Katherine Cahill, MD, is an Assistant Professor of Medicine in the Division of Allergy, Pulmonary, and Critical Care Medicine in the Department of Medicine at Vanderbilt University Medical Center.
She received her baccalaureate degree in biology from Pepperdine University, Malibu, California, and her MD degree from Robert Wood Johnson Medical School. Dr. Cahill completed her residency at Beth Israel Deaconess Medical Center in Boston, Massachusetts, and subsequently completed her fellowship training at Harvard Medical School. She is board certified in Internal Medicine and Allergy and Immunology.
Dr. Cahill’s research interests are focused on aspirin-exacerbated respiratory disease (AERD) and the treatment of severe asthma. She has published seminal work on the latter topic on the development of new therapies, including the use of tyrosine kinase inhibitors. As a clinical research fellow at Brigham and Women’s Hospital, Dr. Cahill was known for her exceptional bedside manner and astute concern for finding better treatment solutions for her allergy and asthma patients through translational research.
Dr. Cahill’s laboratory work has culminated in numerous conference presentations concerning successful experimental work studying the overproduction of the inflammatory prostaglandin and the relationship to the severity of disease manifestation in patients with AERD. She is a member of several prestigious organizations, including American Academy of Allergy, Asthma, and Immunology and the American Thoracic Society. She has given lectures throughout her career, published her findings in several well-recognized journals in the allergy field, and has demonstrated engagement and diligent work during her research immersion.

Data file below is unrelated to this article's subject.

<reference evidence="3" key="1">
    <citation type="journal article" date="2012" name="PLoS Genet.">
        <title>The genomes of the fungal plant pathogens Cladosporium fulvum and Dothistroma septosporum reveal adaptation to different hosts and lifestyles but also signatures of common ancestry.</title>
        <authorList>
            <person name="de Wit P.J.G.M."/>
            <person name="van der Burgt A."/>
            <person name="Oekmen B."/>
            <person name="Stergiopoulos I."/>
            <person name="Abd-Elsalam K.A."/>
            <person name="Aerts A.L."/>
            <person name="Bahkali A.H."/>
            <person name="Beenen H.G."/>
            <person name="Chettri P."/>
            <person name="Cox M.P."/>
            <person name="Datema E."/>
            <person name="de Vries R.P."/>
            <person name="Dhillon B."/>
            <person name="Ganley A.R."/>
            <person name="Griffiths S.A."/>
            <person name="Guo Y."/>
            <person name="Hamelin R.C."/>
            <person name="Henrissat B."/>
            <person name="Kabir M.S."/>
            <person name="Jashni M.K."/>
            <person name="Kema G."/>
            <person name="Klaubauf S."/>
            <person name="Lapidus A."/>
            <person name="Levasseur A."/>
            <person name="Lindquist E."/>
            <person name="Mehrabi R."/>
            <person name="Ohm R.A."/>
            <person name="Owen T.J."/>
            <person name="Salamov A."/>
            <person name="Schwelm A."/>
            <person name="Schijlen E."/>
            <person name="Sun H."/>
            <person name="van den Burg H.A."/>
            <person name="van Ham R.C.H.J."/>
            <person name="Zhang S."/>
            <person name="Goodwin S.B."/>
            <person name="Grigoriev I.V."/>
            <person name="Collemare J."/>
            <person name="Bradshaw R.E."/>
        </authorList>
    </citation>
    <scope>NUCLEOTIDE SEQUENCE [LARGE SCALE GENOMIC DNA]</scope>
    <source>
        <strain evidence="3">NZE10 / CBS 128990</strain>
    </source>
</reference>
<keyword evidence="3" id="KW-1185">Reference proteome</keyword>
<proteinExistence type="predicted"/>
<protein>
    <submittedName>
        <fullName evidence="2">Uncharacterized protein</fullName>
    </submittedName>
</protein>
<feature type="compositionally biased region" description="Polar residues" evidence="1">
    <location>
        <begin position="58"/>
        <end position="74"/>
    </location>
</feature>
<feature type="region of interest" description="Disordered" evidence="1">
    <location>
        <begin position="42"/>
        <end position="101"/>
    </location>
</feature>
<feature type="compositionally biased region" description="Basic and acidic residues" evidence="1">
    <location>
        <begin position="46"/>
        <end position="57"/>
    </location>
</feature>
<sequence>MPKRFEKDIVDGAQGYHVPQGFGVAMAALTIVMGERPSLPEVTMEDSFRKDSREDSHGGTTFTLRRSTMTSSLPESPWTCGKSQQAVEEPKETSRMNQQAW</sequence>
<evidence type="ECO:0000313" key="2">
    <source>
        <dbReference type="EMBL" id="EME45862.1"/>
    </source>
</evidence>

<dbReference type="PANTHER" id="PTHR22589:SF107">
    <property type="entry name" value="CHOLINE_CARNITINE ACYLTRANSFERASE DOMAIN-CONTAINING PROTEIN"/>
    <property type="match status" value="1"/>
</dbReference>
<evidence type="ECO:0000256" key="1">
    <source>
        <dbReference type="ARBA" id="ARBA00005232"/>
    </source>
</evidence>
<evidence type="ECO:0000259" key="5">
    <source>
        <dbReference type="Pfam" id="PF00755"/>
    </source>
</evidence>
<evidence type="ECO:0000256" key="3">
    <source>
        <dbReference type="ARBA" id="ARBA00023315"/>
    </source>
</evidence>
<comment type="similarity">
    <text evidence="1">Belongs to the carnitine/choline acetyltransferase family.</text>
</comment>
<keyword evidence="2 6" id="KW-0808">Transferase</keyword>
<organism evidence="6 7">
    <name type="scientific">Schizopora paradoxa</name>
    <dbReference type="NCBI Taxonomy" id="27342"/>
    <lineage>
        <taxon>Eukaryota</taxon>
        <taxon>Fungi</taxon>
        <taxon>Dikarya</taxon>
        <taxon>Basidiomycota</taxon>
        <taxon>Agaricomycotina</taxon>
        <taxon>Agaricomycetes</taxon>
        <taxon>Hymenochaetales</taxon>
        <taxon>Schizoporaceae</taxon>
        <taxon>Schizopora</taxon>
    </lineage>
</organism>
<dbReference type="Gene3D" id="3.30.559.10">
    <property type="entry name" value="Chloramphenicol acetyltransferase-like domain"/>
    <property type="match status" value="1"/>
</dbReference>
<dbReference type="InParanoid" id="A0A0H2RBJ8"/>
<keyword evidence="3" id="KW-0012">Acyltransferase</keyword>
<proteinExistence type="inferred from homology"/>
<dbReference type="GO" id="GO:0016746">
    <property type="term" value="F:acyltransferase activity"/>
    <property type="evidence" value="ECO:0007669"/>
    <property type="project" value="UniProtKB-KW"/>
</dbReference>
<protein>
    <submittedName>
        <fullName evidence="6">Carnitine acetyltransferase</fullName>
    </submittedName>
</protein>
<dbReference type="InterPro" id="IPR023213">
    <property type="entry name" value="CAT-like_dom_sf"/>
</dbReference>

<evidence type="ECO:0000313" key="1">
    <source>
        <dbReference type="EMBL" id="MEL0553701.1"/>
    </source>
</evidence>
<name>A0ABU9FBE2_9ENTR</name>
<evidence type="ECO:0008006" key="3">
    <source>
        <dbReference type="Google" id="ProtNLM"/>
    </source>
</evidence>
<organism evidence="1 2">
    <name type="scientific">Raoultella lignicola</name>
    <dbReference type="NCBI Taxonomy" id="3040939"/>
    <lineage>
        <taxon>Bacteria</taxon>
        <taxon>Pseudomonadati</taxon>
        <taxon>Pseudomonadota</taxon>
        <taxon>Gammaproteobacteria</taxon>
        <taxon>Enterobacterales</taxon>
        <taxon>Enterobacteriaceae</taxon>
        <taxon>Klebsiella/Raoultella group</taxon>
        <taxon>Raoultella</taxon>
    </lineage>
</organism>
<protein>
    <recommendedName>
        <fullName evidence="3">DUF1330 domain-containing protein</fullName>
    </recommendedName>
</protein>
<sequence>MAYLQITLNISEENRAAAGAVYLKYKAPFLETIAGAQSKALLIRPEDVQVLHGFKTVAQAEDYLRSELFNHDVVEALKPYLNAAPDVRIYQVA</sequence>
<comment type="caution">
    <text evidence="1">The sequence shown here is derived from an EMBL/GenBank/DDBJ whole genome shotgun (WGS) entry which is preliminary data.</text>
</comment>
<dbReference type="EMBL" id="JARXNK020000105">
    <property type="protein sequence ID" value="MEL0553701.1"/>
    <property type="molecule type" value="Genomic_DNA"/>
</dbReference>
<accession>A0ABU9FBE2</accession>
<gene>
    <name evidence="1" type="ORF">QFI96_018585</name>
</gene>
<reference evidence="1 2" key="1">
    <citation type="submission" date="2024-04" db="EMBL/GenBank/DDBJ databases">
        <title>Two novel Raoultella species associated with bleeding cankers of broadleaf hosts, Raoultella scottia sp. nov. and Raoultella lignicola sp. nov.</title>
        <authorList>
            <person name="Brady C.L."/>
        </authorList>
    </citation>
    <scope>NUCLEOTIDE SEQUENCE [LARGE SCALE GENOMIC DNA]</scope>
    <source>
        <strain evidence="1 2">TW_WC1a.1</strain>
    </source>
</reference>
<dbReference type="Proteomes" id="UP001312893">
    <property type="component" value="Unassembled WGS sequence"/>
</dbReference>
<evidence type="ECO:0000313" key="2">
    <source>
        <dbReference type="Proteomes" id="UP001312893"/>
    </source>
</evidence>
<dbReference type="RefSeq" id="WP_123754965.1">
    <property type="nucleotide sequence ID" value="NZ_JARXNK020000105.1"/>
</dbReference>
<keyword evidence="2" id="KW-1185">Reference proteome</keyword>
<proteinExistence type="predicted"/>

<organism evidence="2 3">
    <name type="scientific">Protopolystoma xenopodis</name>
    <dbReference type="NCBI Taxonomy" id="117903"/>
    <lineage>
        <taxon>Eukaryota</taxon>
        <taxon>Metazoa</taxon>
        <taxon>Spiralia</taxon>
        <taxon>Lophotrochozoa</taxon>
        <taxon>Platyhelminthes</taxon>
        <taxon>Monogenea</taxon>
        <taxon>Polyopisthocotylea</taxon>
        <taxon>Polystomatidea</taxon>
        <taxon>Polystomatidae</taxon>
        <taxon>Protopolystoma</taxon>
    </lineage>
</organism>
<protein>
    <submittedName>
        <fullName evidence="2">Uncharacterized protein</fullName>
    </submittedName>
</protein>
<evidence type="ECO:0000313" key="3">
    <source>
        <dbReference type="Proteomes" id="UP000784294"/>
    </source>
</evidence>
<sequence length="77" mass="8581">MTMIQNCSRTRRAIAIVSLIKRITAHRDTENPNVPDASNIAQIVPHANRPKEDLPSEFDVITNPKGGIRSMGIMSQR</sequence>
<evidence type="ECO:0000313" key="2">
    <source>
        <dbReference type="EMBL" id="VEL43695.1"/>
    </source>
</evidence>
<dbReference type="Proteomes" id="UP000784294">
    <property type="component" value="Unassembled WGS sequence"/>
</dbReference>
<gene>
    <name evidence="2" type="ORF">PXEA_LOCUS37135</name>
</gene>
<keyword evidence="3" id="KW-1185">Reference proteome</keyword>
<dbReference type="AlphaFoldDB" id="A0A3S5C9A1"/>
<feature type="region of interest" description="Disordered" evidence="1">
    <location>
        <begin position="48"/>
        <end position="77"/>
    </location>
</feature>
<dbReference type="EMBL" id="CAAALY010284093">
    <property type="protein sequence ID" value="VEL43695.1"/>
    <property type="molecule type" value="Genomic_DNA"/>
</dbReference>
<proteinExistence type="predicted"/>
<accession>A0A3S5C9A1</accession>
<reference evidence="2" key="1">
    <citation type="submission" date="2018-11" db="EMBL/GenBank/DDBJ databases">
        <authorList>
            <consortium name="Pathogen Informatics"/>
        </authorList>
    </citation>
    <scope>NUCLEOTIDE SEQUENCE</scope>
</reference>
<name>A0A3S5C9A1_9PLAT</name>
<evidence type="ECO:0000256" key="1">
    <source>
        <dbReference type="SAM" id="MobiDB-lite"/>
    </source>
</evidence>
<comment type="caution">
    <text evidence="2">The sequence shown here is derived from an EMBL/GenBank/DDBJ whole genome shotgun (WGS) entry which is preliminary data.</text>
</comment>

Dr. Cahill sees patients at the Vanderbilt Asthma, Sinus and Allergy Program. Her clinical interests include the evaluation and management of adult-onset asthma, aspirin-exacerbated respiratory disease (AERD), NSAID drug allergy, and eosinophilic diseases.
Dr. Cahill’s lab utilizes translational approaches to identify how cells and mediators of the innate immune system contribute to novel mechanisms driving subphenotypes of adult asthma. Aspirin-exacerbated respiratory disease (AERD) is a subphenotype of adult asthma with a prominent role for interleukin (IL)-33, mast cells, and platelet-mediated inflammation. She has identified prostaglandin D2 generation during aspirin-induced reactions drives symptom severity and the role of TSLP and mast cells in this process, determined the effects of high-dose aspirin therapy in AERD on mast cells, and identified a subset which responds to inhibition of platelets with prasugrel.
Additional work using imatinib, a tyrosine kinase inhibitor of KIT and thereby mast cells, in a randomized-controlled trial in a cohort of steroid-refractory severe asthmatics identified a role for KIT inhibition in improving methacholine airway hyperresponsiveness. Dr. Cahill has successfully recruited more than 150 asthmatics into high-risk translational, stage II, and stage III investigator-initiated clinical trials involving airway provocation testing and developed the infrastructure for an asthma patient registry of over 1000 subjects.
Dr. Cahill's clinical expertise in the diagnosis and management of adult asthma compliments her experience executing mechanistic studies involving assessments of respiratory and systemic inflammation and mediator production. Since her transition to Vanderbilt University in August 2018, her work has focused on translating preclinical data supporting Glucagon-Like Peptide (GLP)-1 receptor agonists are effective in animal models of obese asthma. Through collaborations with experts in obesity and metabolism, animal models of airway inflammation, and platelet biology at Vanderbilt, her goal is to define the mechanisms by which the GLP-1 receptor pathway attenuates inflammation in the obese and AERD phenotypes of adult asthma.